Smart Mobility Hub

Smart mobility hubs are hot. They are seen as a promising instrument to keep (urban) areas accessible and liveable. But how do you design a good, future-proof smart mobility hub? In MICD’s Smart Mobility Hub pilot project, TU Delft researchers are harnessing the latest technologies to create the ideal hub that perfectly matches the mobility needs of an area.

From June 2021 to May 2023

Partners (TU Delft)
Do IoT Fieldlab
TU Delft-CEG, department of Transport & Planning

Partners (other)
MRDH, Municipality of Delft, Argaleo, Studio RAP

Hubs are interchanges where you can hop on and off different modes of transport, e.g. from a car to a train (P+R). In smart mobility hubs, there is also a wide range of smart mobility solutions, such as shared mobility, which are expected to further add to the hubs’ appeal. But how do you make the most of the concept? What works and what doesn’t?

Answering these questions is not as simple as it may seem. You will first have to conduct a preliminary study to determine the mobility needs of local residents and/or visitors, before finding mobility solutions to optimally meet these needs. Using this information, you can then decide whether a hub makes sense, what (smart) mobility solutions it should offer and where, ideally, the hub should be located. Once the need for a hub has been established, the challenge is to balance the diverse interests of stakeholders – travellers, municipalities, public transport companies, shared mobility service providers, real estate developers, etc. – and come up with a good, acceptable design. Finally, there’s the financial side of things. The location, the equipment and new mobility services cost a lot of public money, so finding the most cost-effective solution is a real concern.

Pilot project

To discover how best to organise such an analysis and design process, MRDH, the Municipality of Delft, the DoIoT Fieldlab and MICD started the Smart Mobility Hub pilot project. As part of this project, the partners have started analysing Delft’s city centre and the area near Delft Campus station to accurately identify mobility needs. Next, they will run through the design process in order to create a smart mobility hub near the station.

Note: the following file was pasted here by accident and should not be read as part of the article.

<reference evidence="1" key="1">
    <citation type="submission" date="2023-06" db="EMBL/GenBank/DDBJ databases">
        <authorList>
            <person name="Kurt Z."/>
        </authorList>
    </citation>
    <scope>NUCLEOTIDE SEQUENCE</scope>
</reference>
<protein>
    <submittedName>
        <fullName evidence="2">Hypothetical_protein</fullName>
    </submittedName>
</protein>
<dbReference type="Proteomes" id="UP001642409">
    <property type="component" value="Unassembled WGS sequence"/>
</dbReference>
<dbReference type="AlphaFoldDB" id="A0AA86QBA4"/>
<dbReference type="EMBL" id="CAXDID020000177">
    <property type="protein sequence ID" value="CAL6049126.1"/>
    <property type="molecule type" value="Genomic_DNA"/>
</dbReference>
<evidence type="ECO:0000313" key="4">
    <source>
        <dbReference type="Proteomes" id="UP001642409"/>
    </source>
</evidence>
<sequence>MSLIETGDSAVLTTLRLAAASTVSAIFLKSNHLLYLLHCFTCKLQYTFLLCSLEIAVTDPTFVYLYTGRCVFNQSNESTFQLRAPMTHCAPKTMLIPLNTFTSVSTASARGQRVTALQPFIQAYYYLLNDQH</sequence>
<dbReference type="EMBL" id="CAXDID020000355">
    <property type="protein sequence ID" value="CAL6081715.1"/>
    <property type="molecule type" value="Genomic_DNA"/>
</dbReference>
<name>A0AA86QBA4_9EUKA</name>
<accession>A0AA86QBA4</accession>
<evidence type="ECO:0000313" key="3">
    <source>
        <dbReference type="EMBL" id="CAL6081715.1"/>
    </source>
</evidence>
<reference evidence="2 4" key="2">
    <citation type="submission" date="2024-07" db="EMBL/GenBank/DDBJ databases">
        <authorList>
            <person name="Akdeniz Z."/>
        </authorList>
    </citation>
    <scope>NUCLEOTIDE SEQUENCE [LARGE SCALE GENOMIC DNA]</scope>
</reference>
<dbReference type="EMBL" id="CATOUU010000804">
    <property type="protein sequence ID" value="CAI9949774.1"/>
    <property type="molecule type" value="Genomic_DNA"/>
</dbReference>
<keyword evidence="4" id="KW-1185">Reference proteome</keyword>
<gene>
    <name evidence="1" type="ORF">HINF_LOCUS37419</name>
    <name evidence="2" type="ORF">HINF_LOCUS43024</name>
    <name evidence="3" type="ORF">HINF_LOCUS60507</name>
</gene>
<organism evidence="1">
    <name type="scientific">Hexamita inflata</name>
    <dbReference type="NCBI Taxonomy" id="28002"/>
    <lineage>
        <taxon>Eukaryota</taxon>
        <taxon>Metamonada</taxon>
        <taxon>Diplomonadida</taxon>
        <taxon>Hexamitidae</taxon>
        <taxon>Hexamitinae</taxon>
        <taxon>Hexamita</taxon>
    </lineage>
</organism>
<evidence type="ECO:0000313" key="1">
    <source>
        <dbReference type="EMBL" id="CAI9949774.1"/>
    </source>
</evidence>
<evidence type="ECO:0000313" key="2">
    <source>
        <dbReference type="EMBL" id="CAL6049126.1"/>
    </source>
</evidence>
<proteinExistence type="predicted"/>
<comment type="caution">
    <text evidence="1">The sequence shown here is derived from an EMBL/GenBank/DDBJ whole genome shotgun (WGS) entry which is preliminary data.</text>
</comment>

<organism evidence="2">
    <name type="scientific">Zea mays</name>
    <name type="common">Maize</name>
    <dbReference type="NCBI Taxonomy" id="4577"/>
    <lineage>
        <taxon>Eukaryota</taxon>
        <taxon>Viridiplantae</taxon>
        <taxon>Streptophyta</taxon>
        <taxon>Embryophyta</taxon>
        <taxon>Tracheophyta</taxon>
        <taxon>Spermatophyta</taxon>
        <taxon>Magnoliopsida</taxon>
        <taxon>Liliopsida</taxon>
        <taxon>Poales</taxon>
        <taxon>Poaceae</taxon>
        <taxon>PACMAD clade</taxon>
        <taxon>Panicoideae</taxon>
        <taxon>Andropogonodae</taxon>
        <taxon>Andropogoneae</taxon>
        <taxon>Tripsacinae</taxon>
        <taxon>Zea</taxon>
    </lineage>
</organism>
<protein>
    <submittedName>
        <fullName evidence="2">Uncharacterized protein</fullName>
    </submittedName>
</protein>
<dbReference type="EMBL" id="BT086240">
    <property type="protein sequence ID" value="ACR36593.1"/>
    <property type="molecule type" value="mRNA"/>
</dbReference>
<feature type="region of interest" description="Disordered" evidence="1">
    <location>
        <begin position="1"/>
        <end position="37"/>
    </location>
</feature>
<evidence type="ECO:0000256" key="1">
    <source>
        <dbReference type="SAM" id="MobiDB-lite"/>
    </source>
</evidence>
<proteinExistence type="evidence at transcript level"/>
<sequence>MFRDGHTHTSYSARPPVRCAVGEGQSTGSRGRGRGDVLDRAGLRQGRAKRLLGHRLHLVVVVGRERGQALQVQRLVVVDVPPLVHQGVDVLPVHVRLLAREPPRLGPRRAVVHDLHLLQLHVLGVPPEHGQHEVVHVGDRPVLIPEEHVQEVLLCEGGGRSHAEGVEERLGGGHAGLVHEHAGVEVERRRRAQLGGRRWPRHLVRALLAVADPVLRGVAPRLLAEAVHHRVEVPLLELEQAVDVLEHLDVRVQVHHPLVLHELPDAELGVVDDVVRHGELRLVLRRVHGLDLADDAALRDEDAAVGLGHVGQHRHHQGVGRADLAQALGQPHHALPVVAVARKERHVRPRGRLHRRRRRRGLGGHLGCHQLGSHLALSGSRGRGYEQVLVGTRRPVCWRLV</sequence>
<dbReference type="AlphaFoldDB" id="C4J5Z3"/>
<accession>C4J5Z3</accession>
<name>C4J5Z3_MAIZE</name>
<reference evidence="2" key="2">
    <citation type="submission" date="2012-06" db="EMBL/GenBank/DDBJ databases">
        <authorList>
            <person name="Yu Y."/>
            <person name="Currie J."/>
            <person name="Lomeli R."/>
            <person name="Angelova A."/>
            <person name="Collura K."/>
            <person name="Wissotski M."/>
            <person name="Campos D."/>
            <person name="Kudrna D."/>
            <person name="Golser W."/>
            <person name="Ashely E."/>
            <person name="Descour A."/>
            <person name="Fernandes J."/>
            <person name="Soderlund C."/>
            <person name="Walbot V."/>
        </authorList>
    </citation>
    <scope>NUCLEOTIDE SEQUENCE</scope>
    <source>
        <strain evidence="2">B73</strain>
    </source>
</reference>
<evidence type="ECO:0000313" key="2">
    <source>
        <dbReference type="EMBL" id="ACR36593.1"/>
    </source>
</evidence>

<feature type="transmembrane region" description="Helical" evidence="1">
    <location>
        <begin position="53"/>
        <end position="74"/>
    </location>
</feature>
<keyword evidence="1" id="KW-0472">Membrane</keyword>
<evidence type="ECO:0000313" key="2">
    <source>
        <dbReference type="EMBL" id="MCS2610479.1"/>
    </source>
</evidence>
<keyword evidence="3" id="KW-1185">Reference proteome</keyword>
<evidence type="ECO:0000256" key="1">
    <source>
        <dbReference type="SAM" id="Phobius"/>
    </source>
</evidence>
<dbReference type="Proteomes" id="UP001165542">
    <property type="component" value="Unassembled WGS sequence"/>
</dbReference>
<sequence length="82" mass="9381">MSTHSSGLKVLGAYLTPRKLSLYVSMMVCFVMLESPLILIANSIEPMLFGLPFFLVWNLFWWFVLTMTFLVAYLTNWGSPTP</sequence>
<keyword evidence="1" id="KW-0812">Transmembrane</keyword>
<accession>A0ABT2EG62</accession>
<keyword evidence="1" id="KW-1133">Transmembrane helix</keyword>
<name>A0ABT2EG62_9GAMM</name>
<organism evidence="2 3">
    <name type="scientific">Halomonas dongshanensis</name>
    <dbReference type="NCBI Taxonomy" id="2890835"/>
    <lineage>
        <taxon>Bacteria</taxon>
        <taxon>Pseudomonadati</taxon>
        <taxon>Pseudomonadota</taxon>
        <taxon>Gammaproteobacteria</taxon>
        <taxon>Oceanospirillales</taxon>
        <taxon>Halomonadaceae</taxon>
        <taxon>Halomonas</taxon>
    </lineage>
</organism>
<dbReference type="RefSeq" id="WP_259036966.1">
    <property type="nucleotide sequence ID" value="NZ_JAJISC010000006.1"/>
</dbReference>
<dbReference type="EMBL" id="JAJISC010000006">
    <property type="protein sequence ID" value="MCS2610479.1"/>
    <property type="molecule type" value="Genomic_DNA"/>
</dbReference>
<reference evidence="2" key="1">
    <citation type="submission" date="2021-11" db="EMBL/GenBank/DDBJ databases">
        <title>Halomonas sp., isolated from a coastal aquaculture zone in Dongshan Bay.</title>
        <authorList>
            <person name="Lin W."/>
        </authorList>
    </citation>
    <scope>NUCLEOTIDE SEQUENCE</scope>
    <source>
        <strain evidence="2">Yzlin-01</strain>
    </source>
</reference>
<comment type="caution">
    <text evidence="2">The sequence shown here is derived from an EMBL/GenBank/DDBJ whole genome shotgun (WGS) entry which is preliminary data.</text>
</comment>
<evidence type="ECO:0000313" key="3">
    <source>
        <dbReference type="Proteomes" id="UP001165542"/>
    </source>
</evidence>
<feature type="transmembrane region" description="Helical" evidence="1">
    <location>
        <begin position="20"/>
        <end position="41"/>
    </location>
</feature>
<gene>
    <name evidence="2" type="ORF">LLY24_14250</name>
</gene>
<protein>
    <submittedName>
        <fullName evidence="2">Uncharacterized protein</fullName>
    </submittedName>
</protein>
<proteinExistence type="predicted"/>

In the preliminary study (analysis), the parties involved use state-of-the-art technology, including MICD’s Delft Outdoor Mobility Digital Twin. This OMDT is used to analyse mobility needs and determine the ideal location and desired smart mobility services for the potential hub. Not only does the OMDT provide clear insight into the current and projected visitor flows in Delft, but it can also determine the effects of creating a hub at location X or Y.

Once there is clear evidence that a hub would have added value and after a suitable location has been found, it is time to map out the needs and wishes of the various stakeholders involved.


Based on the input resulting from the preliminary study, a draft design is made. In the pilot project, this will be done for the area near Delft Campus station. No stone is left unturned, with researchers investigating the right mobility services, appealing additional services (parcel services, takeaway meals, electric charging, etc.), a smart, orderly layout and, for example, modern communication technology such as Lora, WiFi and 5G.

When it appears that the design meets all requirements, it’s time for testing. With a 3D model, stakeholders can use virtual reality and augmented reality to ‘experience’ the new hub. Is this the hub they had envisaged when they made their needs and wishes known? Can they accept the compromises made? The aim of using virtual and augmented reality is to optimise the layout in just a few quick steps.

The actual construction of the hub is not part of the pilot project, but the partner responsible for the design has ample experience in 3D printing and using recycled materials. From their specific, ‘green’ perspective on construction, they can outline exactly what will and will not prove possible.

The objective

By actually running through the entire analysis and design process, the parties involved hope to outline a good, broadly supported design process for hubs, including smart tools and methodologies. All MRDH municipalities will be able to make use of the resulting knowledge and experience.